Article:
Since the project version is updated when a build script runs, have the build script generate an extra file, for example Doxyversion. Have the content of the file be:
PROJECT_NUMBER = "<versiontext>"
Update your main Doxyfile and replace
PROJECT_NUMBER =
with
#INCLUDE = "<pathToDoxyversion>"
Edit:
A solution I can think of that does not require duplicating the version string requires parsing the version string out from the file into an environment variable. Then you can set PROJECT_NUMBER to
PROJECT_NUMBER=$(ENV_VAR)
Another option is you can call doxygen with
( cat Doxyfile ; echo "PROJECT_NUMBER=$ENV_VAR" ) | doxygen
Both solutions would require the developers to know to do this when generating the documentation, or wrapping the entire doxygen call in a script. Also potential portability issues.
Full solution below, from a real example.
Main page
In the documentation for the main page (or anywhere, really), use special markers for the text to substitute dynamically.
Main page source:
https://github.com/mysql/mysql-server/blob/8.0/sql/mysqld.cc#L22
See the special ${DOXYGEN_GENERATION_DATE} markers
Doxygen input filters
In the doxygen configuration file, define an input filter for the file containing the special markers. For example,
FILTER_PATTERNS = "*/sql/mysqld.cc=./doxygen-filter-mysqld"
Implement the doxygen-filter-mysqld script to:
Find the dynamic value to substitute (in your case, parse the value of build_version_text)
Replace (sed) the special marker with the value
Output the result to stdout
For example:
CMD1="s/\\\${DOXYGEN_GENERATION_DATE}/"`date -I`"/g"
...
sed -e ${CMD1} -e ${CMD2} -e ${CMD3} $1
Results
Result is at
http://devdocs.no.oracle.com/mysql-server/8.0.0/
See Also
All this is a work around for that I think should be a good Doxygen feature.
See bug#769679 (Feature Request: doxygen command to expand an environment variable) that was entered for this.
https://bugzilla.gnome.org/show_bug.cgi?id=769679

How to handle citations in Ipython Notebook?

What is the best way to take care of citations in Ipython Notebook? Ideally, I would like to have a bibtex file, and then, as in latex, have a list of shorthands in Ipython markdown cells, with the full references at the end of the notebook.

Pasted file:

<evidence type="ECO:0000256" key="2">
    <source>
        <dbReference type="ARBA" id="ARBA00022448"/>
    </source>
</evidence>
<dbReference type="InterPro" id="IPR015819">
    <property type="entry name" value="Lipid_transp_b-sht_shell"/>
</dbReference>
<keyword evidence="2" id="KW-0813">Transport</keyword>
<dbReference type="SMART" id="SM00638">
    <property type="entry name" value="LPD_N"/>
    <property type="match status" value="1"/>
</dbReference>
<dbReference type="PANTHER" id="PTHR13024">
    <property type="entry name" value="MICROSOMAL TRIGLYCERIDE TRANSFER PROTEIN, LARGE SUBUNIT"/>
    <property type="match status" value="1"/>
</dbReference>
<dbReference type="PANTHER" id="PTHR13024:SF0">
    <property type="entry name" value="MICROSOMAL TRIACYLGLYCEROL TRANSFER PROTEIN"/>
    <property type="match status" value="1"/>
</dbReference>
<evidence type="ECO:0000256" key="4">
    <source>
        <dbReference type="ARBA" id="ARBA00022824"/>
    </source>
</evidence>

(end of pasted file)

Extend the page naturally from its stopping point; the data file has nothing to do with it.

The relevant material I found is this: http://nbviewer.ipython.org/github/ipython/nbconvert-examples/blob/master/citations/Tutorial.ipynb
But I couldn't follow the documentation very well. Can anyone explain it? Thanks so much!!
You can use the Document Tools of the Calico suite, which can be installed separately with:
sudo ipython install-nbextension https://bitbucket.org/ipre/calico/downloads/calico-document-tools-1.0.zip
Read the tutorial and watch the YouTube video for more details.
Warning: only the cited references are processed. Therefore, if you fail to cite an article, it won't appear in the References section. As a little working example, copy the following in a Markdown cell and press the "book" icon.
<!--bibtex
#Article{PER-GRA:2007,
Author = {P\'erez, Fernando and Granger, Brian E.},
Title = {{IP}ython: a System for Interactive Scientific Computing},
Journal = {Computing in Science and Engineering},
Volume = {9},
Number = {3},
Pages = {21--29},
month = may,
year = 2007,
url = "http://ipython.org",
ISSN = "1521-9615",
doi = {10.1109/MCSE.2007.53},
publisher = {IEEE Computer Society},
}
#article{Papa2007,
author = {Papa, David A. and Markov, Igor L.},
journal = {Approximation algorithms and metaheuristics},
pages = {1--38},
title = {{Hypergraph partitioning and clustering}},
url = {http://www.podload.org/pubs/book/part\_survey.pdf},
year = {2007}
}
-->
Examples of citations: [CITE](#cite-PER-GRA:2007) or [CITE](#cite-Papa2007).
This should result in the following added Markdown cell:
References
^ PĂ©rez, Fernando and Granger, Brian E.. 2007. IPython: a System for Interactive Scientific Computing. URL
^ Papa, David A. and Markov, Igor L.. 2007. Hypergraph partitioning and clustering. URL
Summary
This solution is largely based on Sylvain Deville's excellent blog post. It allows you to simply write [#citation_key] in markdown cells. The references will be formatted after document conversion. The only requirements are LaTeX and pandoc, which are both widely supported. While there is never a guarantee, this approach should therefore still work in many years time.
Step-by-Step Guide
In addition to a working installation of jupyter you need:
LaTeX (installation guide).
Pandoc (installation guide).
A citation style language. Download a citation style, e.g., APA. Save the .csl file (e.g., apa.csl) into the same folder as your jupyter notebook (or specify the path to the .csl file later).